Nearly 400 state employees could be furloughed this week because of the federal budget impasse, Gov. Mary Fallin said Monday. Speaking at a Community Food Bank of Eastern Oklahoma luncheon at the Doubletree Hotel Warren Place, Fallin said the effect on the state of the federal government’s partial shutdown and potential default has been “terrible.” John Estus of the Office of Management and Enterprise Services said 277 Department of Rehabilitation Services workers are scheduled for furlough beginning Tuesday. Estus said the Oklahoma Military Department will furlough 111 employees on Friday.

Read more from the Tulsa World.

Oklahoma lawmakers predicted futility of Obamacare fight, but went along

As he prepared to leave town on Saturday, the 12th day of the partial government shutdown, Rep. James Lankford was clearly ready for a resolution. “I didn’t want it to get to this point, and I didn’t want it to last this long if it did,” the Oklahoma City Republican said. His colleague, Rep. Tom Cole, R-Moore, expressed cautious optimism on Saturday that Senate leaders would be able to craft a deal that would avoid default on the nation’s debt and get the government “up and operational.” Both men have thousands of federal workers in their districts — at military bases, field offices for federal agencies and the Federal Aviation Administration center. Though most Defense Department civilians have returned to work, other agencies are still mostly shuttered. Both men saw it coming, and both helped it along.

Read more from NewsOK.

School funding shortfall could end Kansas tax cut push

Hundreds of millions of tax dollars for public schools are at stake in a lawsuit before the Kansas Supreme Court, but so is the core of Republican Gov. Sam Brownback’s vision for the state. The Supreme Court heard arguments from attorneys last week in the state’s appeal of a lower-court ruling that Kansas must increase its annual spending on aid to its public schools by at least $440 million. Projections from the Legislature’s research staff suggest the state can’t add so much new spending to its annual budgets with the income tax cuts in place.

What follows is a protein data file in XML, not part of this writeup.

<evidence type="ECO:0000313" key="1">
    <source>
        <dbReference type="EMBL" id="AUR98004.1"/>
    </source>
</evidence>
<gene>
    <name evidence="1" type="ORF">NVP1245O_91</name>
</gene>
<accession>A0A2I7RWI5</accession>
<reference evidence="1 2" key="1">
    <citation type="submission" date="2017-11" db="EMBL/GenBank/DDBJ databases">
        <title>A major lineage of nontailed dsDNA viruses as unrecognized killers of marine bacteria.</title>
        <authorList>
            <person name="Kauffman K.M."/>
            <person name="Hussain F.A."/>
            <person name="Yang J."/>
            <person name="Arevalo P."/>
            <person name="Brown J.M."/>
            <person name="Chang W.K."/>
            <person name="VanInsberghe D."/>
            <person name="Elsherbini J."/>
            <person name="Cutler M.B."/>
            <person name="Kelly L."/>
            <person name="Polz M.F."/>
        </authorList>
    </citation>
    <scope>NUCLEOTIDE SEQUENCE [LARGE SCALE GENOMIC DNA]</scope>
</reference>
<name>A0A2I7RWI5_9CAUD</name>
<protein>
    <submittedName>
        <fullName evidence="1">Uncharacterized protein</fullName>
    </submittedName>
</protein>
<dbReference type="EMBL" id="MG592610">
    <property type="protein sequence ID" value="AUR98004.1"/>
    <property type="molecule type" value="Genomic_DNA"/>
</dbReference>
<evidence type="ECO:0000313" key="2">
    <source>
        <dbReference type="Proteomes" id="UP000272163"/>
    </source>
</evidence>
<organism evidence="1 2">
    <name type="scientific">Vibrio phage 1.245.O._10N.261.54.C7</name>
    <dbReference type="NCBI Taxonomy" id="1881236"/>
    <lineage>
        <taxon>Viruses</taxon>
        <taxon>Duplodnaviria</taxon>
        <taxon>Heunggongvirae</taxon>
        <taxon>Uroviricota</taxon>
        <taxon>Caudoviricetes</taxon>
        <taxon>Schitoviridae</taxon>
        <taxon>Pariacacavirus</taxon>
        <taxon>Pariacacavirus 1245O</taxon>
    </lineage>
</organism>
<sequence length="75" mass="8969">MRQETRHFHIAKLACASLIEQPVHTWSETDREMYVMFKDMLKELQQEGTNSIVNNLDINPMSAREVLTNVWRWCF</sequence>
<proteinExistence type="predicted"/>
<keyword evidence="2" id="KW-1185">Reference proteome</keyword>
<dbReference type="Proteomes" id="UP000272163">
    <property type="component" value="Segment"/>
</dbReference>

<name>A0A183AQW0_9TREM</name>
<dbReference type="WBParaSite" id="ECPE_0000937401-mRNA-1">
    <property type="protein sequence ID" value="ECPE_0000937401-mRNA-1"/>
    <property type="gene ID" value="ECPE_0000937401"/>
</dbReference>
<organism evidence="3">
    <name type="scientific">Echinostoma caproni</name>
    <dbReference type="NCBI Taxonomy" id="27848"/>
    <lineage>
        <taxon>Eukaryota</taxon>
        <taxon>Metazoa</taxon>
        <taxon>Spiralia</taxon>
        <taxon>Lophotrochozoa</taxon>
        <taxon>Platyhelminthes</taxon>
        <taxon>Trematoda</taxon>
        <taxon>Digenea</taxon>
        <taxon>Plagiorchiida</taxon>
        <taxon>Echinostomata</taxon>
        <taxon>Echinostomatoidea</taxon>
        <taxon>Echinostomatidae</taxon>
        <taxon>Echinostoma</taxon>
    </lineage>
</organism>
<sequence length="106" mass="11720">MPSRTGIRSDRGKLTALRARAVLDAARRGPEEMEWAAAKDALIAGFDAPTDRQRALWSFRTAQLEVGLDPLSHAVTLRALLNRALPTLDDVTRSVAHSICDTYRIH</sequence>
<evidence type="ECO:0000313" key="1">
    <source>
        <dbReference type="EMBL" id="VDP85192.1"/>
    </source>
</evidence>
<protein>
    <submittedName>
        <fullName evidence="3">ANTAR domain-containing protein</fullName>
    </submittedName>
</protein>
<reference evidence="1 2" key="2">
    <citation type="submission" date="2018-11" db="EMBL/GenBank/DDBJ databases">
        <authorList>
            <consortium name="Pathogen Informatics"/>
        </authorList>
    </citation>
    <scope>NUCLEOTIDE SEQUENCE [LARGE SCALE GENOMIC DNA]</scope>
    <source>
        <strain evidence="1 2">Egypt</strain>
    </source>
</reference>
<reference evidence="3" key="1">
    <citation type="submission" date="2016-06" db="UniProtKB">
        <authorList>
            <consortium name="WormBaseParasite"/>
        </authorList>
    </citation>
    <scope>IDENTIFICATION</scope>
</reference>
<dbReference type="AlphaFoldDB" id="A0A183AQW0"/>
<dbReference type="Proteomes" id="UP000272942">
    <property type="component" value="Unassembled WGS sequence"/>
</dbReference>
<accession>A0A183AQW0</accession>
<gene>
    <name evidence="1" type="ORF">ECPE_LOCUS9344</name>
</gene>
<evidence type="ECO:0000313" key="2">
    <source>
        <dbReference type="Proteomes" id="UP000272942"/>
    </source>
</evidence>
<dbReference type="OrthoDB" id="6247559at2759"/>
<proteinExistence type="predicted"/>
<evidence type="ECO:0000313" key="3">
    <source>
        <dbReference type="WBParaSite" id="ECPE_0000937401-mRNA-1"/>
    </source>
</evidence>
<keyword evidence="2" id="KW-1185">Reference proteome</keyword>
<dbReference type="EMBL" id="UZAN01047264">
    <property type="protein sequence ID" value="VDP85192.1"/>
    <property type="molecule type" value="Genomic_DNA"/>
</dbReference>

Read more from the Kansas City Star.

Changing school funding situation will require new political thinking

State aid to public schools has fallen more than $200 million since the 2008-09 school year, according to a report prepared by the top financial officers of three area districts. That’s simultaneously stunning and not surprising. We all know that the state has cut its support of public schools — more so on a percentage basis than any other state since 2008, according to another study. At the same time, polls of state voters consistently show that their top priority is education — so it is amazing that the state budget doesn’t match that goal.

Read more from the Tulsa World.

Upcoming Events: Scholars Strategy Network sponsors local development forum and writing workshop

The Oklahoma chapter of the Scholars Strategy Network is excited to be co-sponsoring two upcoming events. On Wednesday, November 13th, Oklahoma SSN and the OU Economics Club will host a public forum, “Nurturing Local Economic Growth: What can we learn from people in the know?” The forum will address competing approaches to land use policy by bringing together professionals with first-hand experience with land use and economic growth. On Thursday, November 14th, Oklahoma SSN and the University of Tulsa Faculty Writing Program will host a workshop, “Going Public: Writing Research-based Op-Eds”, intended to encourage and assist scholars to have an impact on policy debates.

Read more from the OK Policy Blog.

Quote of the Day

I think politically that’s an extremely dangerous thing to do. And I don’t think it will work … I think it will only damage the economy and hurt a lot of innocent people.

-Congressman Tom Cole, speaking in August about a proposal to shut down the government over the Affordable Care Act. In late September, he joined every other House Republican in voting to do just that (Source:

Number of the Day

74.1 percent

The percentage of 4-year-olds enrolled in state pre-K in Oklahoma, 2nd most in the country behind Florida

Source: National Institute for Early Education Research via Center for American Progress

See previous Numbers of the Day here.

Policy Note

Envy, scorn, and shutdown

“Dysfunctional” is a word often applied to the federal government shutdown. If only we had a functional understanding of the causes of dysfunction. Many explanations offered point to the effects of increased income inequality on political institutions. But increased inequality may have even more direct effects, undermining trust and driving the emotional climate toward more intense expressions of envy and scorn.

Read more from Economix.

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Gene Perry worked for OK Policy from 2011 to 2019. He is a native Oklahoman and a citizen of the Cherokee Nation. He graduated from the University of Oklahoma with a B.A. in history and an M.A. in journalism.